In The Favourite, Olivia Colman, Rachel Weisz and Emma Stone play Queen Anne, Sarah Churchill and Abigail Hill, three women sparring, seducing and strategizing their way through the corridors of power in 17th-century England.
More cynical than the bleakest House of Cards episode with twice as many deliciously nasty zingers, The Favourite is just the latest sprout in a bumper crop of movies depicting women, if not at their best, then at least in some form of sisterly solidarity: From the depraved sisterhood of Suspiria to Viola Davis coolly leading a team of henchwomen in Widows, 2018 is shaping up to be a year singularly devoted to the vicarious pleasures of feminist troublemaking.
Throw in such tough protagonists as Emily Blunt in A Quiet Place, Jamie Lee Curtis in Halloween Melissa McCarthy in Can You Ever Forgive Me? and Rosamund Pike in A Private War and the trend is clear: Good girls are Out. Difficult women - preferably ones who can defy social expectations to drink, swear, misbehave and screw up a storm - are decidedly In.
In the not-too-distant past, we saw Charlize Theron's gorgeously androgynous Furiosa in Mad Max: Fury Road or Frances McDormand's fierce, foulmouthed, Oscar-winning turn in Three Billboards Outside Ebbing, Missouri as galvanizing outliers, their grim machisma a welcome antidote to the hypersexualized or tiresomely passive roles usually on offer from Hollywood.
Now, what was once transgressive has become a trope: Just wait until you get a load of Nicole Kidman playing a bruised, beat-up-looking alcoholic in Destroyer or Natalie Portman's unattractive and unrepentant diva in Vox Lux. In the upcoming films Ben Is Back and Vice as well as Private Life currently playing on Netflix, even conventional wife-and-mother roles come spiked with generous doses of spiky anger or quiet political maneuvering.
Interestingly, many if not most of these movies were conceived and green lighted a few years ago, when their producers no doubt thought that they'd be perfectly timed to celebrate America's first female president. Not only did that not come to pass, but the Harvey Weinstein scandal and #MeToo movement completely upended the context in which they're being received. "Is (that) connected to how we are getting our stories told now?" Rachel Weisz reflected in an interview with five other actresses in the Hollywood Reporter this week. "I can't figure out the chicken and the egg."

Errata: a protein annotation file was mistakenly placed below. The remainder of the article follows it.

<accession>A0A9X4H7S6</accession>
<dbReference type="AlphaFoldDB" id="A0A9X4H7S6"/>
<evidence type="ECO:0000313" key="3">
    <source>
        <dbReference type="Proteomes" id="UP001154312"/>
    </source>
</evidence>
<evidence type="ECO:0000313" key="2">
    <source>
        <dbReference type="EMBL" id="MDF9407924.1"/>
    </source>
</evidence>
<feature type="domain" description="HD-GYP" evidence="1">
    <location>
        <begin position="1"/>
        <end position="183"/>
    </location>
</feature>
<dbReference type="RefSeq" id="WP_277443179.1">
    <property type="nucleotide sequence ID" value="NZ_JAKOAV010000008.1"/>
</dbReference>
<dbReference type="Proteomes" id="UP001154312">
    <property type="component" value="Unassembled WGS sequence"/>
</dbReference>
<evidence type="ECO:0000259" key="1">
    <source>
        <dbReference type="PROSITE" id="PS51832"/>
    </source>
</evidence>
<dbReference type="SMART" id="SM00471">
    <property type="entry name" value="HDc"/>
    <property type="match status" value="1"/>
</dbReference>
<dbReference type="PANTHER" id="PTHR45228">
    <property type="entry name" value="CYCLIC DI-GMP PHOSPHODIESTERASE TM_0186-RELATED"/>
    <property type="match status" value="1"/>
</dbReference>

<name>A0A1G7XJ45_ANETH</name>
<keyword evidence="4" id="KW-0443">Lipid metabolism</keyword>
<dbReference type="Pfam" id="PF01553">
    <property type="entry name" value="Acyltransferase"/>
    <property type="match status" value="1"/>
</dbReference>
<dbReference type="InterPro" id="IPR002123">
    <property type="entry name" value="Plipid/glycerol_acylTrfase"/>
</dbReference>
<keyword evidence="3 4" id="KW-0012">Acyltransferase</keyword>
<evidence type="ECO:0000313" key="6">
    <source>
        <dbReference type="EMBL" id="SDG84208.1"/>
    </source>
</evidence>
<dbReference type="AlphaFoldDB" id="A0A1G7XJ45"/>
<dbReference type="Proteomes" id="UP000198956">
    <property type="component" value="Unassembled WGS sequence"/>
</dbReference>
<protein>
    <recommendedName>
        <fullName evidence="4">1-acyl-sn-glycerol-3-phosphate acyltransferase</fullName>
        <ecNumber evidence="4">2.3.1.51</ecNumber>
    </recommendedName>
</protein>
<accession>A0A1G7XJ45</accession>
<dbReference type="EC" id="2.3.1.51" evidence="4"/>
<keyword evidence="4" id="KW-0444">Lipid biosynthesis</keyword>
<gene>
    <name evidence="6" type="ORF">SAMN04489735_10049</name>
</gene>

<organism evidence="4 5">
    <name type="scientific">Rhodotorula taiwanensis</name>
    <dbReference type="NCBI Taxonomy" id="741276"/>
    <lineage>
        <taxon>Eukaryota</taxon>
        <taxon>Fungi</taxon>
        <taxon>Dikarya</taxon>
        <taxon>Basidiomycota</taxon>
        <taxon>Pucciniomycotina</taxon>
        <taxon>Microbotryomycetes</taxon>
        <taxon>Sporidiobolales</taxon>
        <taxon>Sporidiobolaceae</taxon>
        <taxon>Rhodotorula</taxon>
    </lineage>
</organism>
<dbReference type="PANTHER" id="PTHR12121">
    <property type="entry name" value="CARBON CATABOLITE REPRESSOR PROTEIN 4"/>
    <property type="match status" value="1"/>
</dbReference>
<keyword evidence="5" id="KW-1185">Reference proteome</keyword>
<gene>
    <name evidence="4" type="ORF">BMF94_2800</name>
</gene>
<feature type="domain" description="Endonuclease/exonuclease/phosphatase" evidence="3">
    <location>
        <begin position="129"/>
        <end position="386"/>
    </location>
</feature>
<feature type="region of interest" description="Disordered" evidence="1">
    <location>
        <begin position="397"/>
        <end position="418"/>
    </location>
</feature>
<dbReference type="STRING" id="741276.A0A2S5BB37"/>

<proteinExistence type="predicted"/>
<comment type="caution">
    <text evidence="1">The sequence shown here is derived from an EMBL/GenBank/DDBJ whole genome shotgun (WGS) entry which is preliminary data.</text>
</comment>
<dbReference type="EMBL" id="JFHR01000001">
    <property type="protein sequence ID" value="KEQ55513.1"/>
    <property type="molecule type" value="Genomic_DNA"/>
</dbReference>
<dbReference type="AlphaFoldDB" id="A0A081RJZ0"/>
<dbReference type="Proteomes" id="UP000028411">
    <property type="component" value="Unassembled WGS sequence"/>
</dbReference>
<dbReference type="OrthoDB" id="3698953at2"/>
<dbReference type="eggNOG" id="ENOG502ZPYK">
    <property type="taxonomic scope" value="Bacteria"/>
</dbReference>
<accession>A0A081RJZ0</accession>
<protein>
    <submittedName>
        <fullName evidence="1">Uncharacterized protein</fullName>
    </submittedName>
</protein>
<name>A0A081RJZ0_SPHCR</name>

That confusion extends to the mixed messages of the content itself. Seen through one lens, Vice can be commended for giving Lynne Cheney her due as a scholar and ambitious conservative ideologue in her own right - not to mention the figure behind the transformation of Dick Cheney from a dissolute, unfocused young man to vice president. Similarly, the women of The Favourite prove themselves to be capable of pragmatism and shrewd gamesmanship, even as they go along with the farcical notion that the men are in charge.
The filmmakers are confident that viewers will be in on the joke. But, as delicious as these characterizations can be, they also perpetuate notions of "subversiveness" that are relegated to whispered asides and neurotic machinations, with strategy reduced to scheming, process to petty manipulation. Face it: Simple professionalism, competence and skill are rarely deemed sexy enough to qualify as entertainment.
Then again, perhaps that contradiction is utterly of a piece with a time when the American public - especially men - still report discomfort with the idea of a female president, and when women account for a vanishingly small number of corporate leaders.
Will this year's fiercely capable heroines make us more willing to accept female power, or more frightened of it? It's hard to figure out the chicken and the egg. For now, it's clear that we've gotten the cinematic trope this era deserves, one that encapsulates aspirations and ambivalence in maddeningly equal measure.
(c) 2018, The Washington Post
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